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Emergency Medicine: Cardiology 213

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  1. Acute Coronary Syndromes: A Focus on STEMI
    10 Topics
    3 Quizzes
  2. Acute decompensated heart failure
    10 Topics
    3 Quizzes
  3. Hypertensive Urgency and Emergency Management
    11 Topics
    3 Quizzes
  4. Acute aortic dissection
    9 Topics
    2 Quizzes
  5. Arrhythmias (Afib, SVT, VTach)
    10 Topics
    2 Quizzes

Participants 206

  • April
  • Alyssa
  • Ashley
  • Amber
  • Sherif
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Atrial Fibrillation

  • The acute management priorities for AF are assessing hemodynamic stability, controlling ventricular rate, considering options for rhythm control when appropriate, and initiating anticoagulation based on stroke risk.
  • Rate control involves use of AV nodal blocking agents to achieve a target heart rate of <110 bpm at rest for asymptomatic patients or <80 bpm for symptomatic patients.
  • Rhythm control is achieved with electrical cardioversion or pharmacological cardioversion using antiarrhythmic medications. This is indicated for patients who remain symptomatic despite adequate rate control or in hemodynamically unstable patients.
  • Anticoagulation with warfarin or direct oral anticoagulants reduces the risk of stroke and systemic embolism. The decision is based on stroke risk stratification using CHA2DS2-VASc score.

Beyond the acute setting, the goals also include managing comorbidities, reducing AF burden, and preventing recurrences. Ablation procedures may be considered when antiarrhythmic medications fail to maintain sinus rhythm.

Supraventricular Tachycardia

The goals of managing AVNRT are to acutely terminate episodes and prevent recurrences. Acute treatment focuses on restoration of normal sinus rhythm, while long-term therapy aims to modify the arrhythmia substrate. Management options include:

  • Vagal maneuvers
  • Pharmacologic therapy
  • Electrical cardioversion
  • Catheter ablation

Vagal maneuvers and/or intravenous adenosine are recommended as first-line acute treatment in hemodynamically stable patients. Synchronized electrical cardioversion is indicated for those who are unstable. Long-term management options include pharmacotherapy with antiarrhythmic medications or catheter ablation. Catheter ablation is generally preferred over lifelong drug therapy given its high efficacy and low risk. However, antiarrhythmic medications may be considered in patients with infrequent recurrences or who are not candidates for ablation.

Ventricular Tachycardia

The management of ventricular tachycardia encompasses several key principles. For monomorphic ventricular tachycardia, the immediate goal is stabilization and prevention of recurrence, involving:

  1. Assessing hemodynamic stability – Urgent cardioversion is required for unstable patients.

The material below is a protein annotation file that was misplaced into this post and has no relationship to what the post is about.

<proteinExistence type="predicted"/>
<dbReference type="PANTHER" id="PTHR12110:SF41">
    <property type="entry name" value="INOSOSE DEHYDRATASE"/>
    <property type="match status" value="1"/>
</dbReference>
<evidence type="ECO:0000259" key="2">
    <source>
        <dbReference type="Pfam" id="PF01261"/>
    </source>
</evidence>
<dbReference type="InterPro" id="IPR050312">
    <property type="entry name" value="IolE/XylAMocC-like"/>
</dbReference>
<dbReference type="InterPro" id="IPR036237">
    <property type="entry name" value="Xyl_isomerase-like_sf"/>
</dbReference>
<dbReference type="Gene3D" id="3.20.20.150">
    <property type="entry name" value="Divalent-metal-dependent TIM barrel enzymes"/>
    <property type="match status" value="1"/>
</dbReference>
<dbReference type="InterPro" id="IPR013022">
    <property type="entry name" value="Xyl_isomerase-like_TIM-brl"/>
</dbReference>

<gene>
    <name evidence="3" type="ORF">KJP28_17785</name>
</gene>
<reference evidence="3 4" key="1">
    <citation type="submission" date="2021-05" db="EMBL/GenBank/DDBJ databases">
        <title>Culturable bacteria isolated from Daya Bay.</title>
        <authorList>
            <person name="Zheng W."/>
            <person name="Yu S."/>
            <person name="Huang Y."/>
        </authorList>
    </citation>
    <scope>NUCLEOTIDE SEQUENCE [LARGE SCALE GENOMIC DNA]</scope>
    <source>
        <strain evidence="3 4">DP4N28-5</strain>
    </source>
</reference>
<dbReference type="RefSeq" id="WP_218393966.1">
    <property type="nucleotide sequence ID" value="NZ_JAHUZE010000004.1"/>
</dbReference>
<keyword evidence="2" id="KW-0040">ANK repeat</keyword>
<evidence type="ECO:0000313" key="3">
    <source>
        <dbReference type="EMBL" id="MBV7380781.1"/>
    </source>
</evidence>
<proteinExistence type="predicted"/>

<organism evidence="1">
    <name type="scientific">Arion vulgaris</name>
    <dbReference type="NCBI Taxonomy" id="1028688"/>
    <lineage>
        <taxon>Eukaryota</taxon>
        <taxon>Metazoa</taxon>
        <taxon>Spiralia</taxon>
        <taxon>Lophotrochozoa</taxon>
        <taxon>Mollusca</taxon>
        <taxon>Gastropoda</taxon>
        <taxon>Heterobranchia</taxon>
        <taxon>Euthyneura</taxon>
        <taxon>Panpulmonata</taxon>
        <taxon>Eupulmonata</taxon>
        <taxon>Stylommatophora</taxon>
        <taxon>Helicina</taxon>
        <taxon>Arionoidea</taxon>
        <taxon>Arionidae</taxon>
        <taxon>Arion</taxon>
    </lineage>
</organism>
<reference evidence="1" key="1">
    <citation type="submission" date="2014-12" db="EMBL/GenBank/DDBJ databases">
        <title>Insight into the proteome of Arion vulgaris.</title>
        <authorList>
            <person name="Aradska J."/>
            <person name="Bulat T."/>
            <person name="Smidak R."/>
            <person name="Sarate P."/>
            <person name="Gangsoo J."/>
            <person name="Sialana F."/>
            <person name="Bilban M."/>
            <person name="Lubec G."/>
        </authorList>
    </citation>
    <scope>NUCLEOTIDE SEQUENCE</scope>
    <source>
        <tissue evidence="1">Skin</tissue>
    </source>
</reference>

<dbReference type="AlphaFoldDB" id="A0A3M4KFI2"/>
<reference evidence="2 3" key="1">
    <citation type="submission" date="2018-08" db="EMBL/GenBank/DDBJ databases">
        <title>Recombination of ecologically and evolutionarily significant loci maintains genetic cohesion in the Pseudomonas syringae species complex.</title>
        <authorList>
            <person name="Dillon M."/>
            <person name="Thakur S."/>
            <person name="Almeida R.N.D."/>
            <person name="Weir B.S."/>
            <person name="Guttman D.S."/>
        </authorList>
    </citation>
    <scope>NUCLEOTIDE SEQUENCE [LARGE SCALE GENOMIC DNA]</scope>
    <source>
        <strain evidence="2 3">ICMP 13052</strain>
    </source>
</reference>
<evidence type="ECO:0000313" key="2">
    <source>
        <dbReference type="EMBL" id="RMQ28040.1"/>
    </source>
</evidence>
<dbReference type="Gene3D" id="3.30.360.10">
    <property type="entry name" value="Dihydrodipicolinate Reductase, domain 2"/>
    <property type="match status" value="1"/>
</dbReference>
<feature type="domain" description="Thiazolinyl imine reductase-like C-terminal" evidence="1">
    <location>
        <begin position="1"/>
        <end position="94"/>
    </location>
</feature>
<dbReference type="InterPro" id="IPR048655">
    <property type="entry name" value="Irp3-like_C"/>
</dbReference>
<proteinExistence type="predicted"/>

2. Identifying and correcting reversible causes such as electrolyte abnormalities.
  3. Administering antiarrhythmic medications for rate control or rhythm conversion.
  4. Considering catheter ablation for recurrent VT unresponsive to medications.
  5. Placement of an implantable cardioverter-defibrillator (ICD) for secondary prevention in cases with a high risk of sudden cardiac death.
  6. Treating underlying heart disease, whether ischemic or nonischemic cardiomyopathy.

In the acute phase, electrical cardioversion is the primary intervention for hemodynamically significant VT, while intravenous antiarrhythmic medications are used for stable patients. In the chronic phase, management revolves around catheter ablation, ICD placement, and optimizing heart failure pharmacotherapy.

In contrast, the management of polymorphic ventricular tachycardia focuses on promptly terminating the arrhythmia to prevent its progression into ventricular fibrillation and cardiac arrest. Key interventions include:

  1. Administering intravenous antiarrhythmic medications such as magnesium, amiodarone, or lidocaine as first-line treatment for acute termination.
  2. Using electrical cardioversion or defibrillation for medication-refractory cases.

Additionally, it’s crucial to identify and correct any reversible triggers:

  1. Repleting electrolytes like potassium and magnesium, especially in cases induced by hypokalemia or hypomagnesemia.
  2. Removing any offending drugs that may prolong the QT interval.
  3. Treating underlying bradycardia, if contributing to the condition.

For long-term management, ICDs are indicated for secondary prevention in survivors of cardiac arrest or recurrent polymorphic VT. Refractory and recurrent cases may be managed with quinidine or catheter ablation. In congenital long QT syndrome, it is important to avoid drugs that prolong the QT interval, restrict strenuous activity, and perform family screening.

In summary, the management of ventricular tachycardia necessitates both acute termination and long-term prevention, with a focus on reducing arrhythmia triggers and the risk of sudden death.